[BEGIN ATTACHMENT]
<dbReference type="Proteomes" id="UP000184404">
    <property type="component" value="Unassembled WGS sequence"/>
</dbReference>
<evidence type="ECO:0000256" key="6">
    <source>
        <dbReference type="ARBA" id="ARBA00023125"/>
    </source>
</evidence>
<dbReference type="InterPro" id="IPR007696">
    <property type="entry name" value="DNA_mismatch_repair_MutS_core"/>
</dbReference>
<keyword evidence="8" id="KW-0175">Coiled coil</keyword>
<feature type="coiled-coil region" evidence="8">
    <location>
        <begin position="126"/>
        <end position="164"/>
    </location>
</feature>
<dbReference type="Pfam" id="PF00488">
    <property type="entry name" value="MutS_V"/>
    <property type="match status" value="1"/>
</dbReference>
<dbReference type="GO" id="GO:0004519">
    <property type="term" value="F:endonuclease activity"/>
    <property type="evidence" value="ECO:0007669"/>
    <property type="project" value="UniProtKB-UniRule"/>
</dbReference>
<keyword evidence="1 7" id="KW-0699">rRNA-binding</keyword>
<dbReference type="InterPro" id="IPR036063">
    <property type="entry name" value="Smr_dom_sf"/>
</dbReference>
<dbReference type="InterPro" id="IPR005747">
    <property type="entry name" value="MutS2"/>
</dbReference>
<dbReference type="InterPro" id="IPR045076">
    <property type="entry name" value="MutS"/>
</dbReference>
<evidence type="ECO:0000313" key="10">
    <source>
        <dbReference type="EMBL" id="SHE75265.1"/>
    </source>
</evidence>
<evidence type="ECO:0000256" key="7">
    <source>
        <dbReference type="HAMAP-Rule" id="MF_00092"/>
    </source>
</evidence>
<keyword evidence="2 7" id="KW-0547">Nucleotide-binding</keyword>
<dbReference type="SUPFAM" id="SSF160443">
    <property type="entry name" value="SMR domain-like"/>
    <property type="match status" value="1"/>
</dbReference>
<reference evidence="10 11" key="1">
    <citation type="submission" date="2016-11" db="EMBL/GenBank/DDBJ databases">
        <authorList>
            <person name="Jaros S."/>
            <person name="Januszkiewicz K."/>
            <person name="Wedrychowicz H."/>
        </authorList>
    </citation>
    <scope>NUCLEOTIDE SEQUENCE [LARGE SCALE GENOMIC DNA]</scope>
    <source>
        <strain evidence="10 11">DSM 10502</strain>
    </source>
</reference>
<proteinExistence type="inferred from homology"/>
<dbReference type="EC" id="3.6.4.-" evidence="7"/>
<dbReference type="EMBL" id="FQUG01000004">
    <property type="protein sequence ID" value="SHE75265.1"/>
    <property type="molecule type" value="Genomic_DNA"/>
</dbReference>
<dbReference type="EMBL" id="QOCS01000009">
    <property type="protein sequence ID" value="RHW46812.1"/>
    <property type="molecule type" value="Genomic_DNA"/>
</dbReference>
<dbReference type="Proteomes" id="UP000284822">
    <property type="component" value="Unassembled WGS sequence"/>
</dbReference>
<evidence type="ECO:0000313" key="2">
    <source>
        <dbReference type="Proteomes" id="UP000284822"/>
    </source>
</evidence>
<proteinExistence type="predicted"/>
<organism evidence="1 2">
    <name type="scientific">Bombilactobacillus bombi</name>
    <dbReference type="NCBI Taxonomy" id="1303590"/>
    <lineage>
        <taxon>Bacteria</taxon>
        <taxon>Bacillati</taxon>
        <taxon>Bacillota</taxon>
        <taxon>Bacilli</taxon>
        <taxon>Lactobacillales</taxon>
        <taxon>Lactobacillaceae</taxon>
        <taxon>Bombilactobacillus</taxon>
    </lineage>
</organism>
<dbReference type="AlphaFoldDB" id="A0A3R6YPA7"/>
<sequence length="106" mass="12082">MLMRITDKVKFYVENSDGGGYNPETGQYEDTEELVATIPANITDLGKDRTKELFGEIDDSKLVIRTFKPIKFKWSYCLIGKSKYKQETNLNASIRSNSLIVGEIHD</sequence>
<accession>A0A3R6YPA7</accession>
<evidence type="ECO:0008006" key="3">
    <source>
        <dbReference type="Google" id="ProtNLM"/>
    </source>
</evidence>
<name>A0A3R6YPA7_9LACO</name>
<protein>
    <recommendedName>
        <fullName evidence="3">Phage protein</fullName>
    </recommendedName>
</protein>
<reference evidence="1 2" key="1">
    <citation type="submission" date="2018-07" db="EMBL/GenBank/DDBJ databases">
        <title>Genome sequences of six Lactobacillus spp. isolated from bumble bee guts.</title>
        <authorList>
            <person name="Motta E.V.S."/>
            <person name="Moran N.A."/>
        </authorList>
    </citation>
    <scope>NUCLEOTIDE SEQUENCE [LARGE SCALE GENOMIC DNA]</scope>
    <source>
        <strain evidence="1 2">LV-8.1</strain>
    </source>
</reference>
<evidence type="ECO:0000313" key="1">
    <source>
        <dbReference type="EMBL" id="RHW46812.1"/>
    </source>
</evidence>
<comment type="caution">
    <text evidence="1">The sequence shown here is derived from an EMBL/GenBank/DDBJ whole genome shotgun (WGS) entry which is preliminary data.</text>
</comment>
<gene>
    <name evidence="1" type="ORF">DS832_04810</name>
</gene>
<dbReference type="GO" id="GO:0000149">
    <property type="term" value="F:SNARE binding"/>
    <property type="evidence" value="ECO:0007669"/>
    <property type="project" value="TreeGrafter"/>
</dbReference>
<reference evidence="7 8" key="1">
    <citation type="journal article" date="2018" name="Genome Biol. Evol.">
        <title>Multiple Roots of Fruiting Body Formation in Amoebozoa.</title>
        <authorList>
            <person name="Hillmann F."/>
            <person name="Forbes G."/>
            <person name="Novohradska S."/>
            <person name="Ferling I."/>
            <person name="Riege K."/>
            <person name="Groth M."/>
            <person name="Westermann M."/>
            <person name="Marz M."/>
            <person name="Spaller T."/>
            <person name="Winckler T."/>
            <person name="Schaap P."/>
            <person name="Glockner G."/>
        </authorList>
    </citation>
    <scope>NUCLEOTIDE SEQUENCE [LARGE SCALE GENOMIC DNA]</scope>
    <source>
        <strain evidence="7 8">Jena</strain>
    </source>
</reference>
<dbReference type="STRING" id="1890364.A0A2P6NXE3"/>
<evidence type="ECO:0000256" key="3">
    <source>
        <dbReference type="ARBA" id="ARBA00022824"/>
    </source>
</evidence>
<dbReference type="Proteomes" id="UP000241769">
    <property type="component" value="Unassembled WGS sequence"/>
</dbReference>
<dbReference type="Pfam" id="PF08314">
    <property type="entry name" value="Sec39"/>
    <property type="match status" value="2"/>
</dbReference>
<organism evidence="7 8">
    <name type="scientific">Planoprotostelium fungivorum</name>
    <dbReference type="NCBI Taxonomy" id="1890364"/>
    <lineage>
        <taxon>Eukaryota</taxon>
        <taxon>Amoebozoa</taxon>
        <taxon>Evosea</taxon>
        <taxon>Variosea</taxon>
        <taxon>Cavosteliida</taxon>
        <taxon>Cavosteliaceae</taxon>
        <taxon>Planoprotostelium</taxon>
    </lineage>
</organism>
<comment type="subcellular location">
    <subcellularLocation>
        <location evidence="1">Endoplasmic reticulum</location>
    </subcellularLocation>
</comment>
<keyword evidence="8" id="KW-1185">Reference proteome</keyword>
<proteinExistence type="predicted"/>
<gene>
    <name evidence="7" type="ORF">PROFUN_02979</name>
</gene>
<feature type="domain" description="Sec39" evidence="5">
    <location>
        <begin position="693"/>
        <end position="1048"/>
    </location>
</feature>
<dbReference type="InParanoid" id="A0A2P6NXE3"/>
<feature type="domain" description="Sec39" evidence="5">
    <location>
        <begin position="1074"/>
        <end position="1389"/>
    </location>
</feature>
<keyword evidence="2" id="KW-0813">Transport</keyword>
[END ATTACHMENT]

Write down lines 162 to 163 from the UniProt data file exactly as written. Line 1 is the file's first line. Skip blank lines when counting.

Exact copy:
    </source>
</reference>